I have been teaching mindfulness for over ten years and I love what I do. People that know me say that I become very animated and passionate when I am teaching. Zoom has allowed me to continue to do this during the pandemic and I am so grateful for this AMAZING technology.

Over the last year I’ve spent hours in Zoom meetings and I have noticed that my clients are always extremely happy to connect (especially during lockdown) and enjoy my coaching.I have noticed that zoom fatigue has started to creep in for some of us. Many people are complaining about how exhausted they feel after so many online sessions.

Why is Zoom Fatigue Real ?

When we are online there is a different quality to our attention especially if you are the presenter. We are hyper focussed on a few visual cues rather than having access to the full body language when we are in the same room.

I have found this particularly challenging when I am teaching mindfulness especially in some sessions where my clients have sometimes chosen to turn off their cameras so that they can relax .My mind immediately starts to wander- I either suspect them of multitasking or I am concerned about their wellbeing.I now insist that cameras are on even if we are doing a basic relaxation mindfulness practice.

Over the last six months I have tried many things to help establish this sense of connection and to make the entire process more relaxing and not so exhausting for everyone.

Here are my 5 tips to manage Zoom before it manages you:

  • Take a few moments before clicking “Start” to settle and ground your attention. Take a few breaths, feel your body on the chair, notice whatever is present in your mind and allow yourself to fully arrive and be completely present. I start each zoom presentation with my famous energy exercise to wake everyone up and to make sure they are grounded. Massaging and stretching your ears a little is a great tip. Give it a go and notice how you feel.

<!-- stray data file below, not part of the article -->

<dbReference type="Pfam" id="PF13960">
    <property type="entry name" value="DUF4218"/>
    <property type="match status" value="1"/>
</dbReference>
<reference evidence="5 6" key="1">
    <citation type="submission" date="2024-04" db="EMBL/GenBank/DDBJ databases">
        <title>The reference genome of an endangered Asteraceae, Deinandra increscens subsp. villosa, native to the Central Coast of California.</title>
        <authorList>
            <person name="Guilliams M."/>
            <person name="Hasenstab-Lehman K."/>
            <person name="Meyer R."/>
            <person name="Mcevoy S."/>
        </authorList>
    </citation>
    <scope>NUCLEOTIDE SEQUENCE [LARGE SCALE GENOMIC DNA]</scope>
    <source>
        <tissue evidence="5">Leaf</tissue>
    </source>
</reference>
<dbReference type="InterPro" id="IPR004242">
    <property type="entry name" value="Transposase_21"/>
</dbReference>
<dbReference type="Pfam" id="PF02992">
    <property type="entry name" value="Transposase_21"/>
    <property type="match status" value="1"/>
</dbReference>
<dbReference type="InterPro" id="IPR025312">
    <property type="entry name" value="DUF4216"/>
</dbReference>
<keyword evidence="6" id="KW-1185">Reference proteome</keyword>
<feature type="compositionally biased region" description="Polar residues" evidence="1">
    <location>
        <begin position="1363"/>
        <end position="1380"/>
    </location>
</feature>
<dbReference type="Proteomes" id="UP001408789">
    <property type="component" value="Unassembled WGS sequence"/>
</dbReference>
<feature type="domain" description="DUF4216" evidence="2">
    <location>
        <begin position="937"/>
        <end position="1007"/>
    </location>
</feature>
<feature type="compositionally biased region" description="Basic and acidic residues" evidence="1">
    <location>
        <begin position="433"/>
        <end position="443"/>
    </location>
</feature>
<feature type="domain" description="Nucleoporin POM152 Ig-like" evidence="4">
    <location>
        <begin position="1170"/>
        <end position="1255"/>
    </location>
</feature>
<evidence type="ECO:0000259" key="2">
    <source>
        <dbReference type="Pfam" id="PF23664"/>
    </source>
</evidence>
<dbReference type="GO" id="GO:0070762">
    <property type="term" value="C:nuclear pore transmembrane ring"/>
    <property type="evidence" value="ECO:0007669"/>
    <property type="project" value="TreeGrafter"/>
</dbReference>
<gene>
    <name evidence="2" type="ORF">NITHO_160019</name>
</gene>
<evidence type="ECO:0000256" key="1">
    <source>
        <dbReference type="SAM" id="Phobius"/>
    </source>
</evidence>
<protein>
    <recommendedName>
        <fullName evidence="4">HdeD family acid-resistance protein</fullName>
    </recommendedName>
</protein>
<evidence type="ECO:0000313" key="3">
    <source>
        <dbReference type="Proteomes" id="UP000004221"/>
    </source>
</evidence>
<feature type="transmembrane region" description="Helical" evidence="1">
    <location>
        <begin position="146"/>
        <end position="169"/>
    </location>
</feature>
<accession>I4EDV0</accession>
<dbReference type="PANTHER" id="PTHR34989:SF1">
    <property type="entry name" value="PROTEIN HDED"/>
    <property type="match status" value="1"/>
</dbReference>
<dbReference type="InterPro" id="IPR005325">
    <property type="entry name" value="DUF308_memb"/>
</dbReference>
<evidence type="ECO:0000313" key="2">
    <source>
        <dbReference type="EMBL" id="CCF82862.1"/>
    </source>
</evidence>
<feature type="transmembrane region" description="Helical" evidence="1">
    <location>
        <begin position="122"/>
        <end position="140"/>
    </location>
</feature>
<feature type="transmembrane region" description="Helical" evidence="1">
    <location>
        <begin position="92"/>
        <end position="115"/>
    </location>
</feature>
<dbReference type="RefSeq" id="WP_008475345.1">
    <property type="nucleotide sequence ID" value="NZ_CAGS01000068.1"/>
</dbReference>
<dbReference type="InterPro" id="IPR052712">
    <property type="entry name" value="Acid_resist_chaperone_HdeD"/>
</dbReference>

• Greet everyone with your full attention. Offer your attention to each face that appears (if the group is not too big). Give yourself a moment for each person so that you can make an impression on each other and establish a meaningful connection. This is also a very respectful thing to do.
  •  Proactively Choose “speaker view.” In Zoom, one can choose Speaker View or Gallery View. I choose Speaker View so that the one person who is speaking has more of my attention and the others are more peripheral. This way it is much easier to focus on what is being said. There are far less distractions.
  • Do NOT Multitask: It has been scientifically proven that the brain cannot effectively or efficiently switch between tasks, so you lose time. It takes four times longer to recognize new things, so you are not saving time; multitasking costs time. You can also make mistakes when you are multitasking.
  • Try to take short breaks between sessions. Take a mindful refreshing break between sessions for your mind, body, and energy levels.

Zoom has allowed me to continue to run my business from the comfort of my own home. I can have important meetings while only dressed appropriately from the waist up. My cat Luna can be perched lovingly on my printer asleep while I am teaching stress reduction techniques.

I would not be without Zoom.

For more information on my series of mindfulness and mental health programs via Zoom visit my website :www.mindbodyenergy.com.au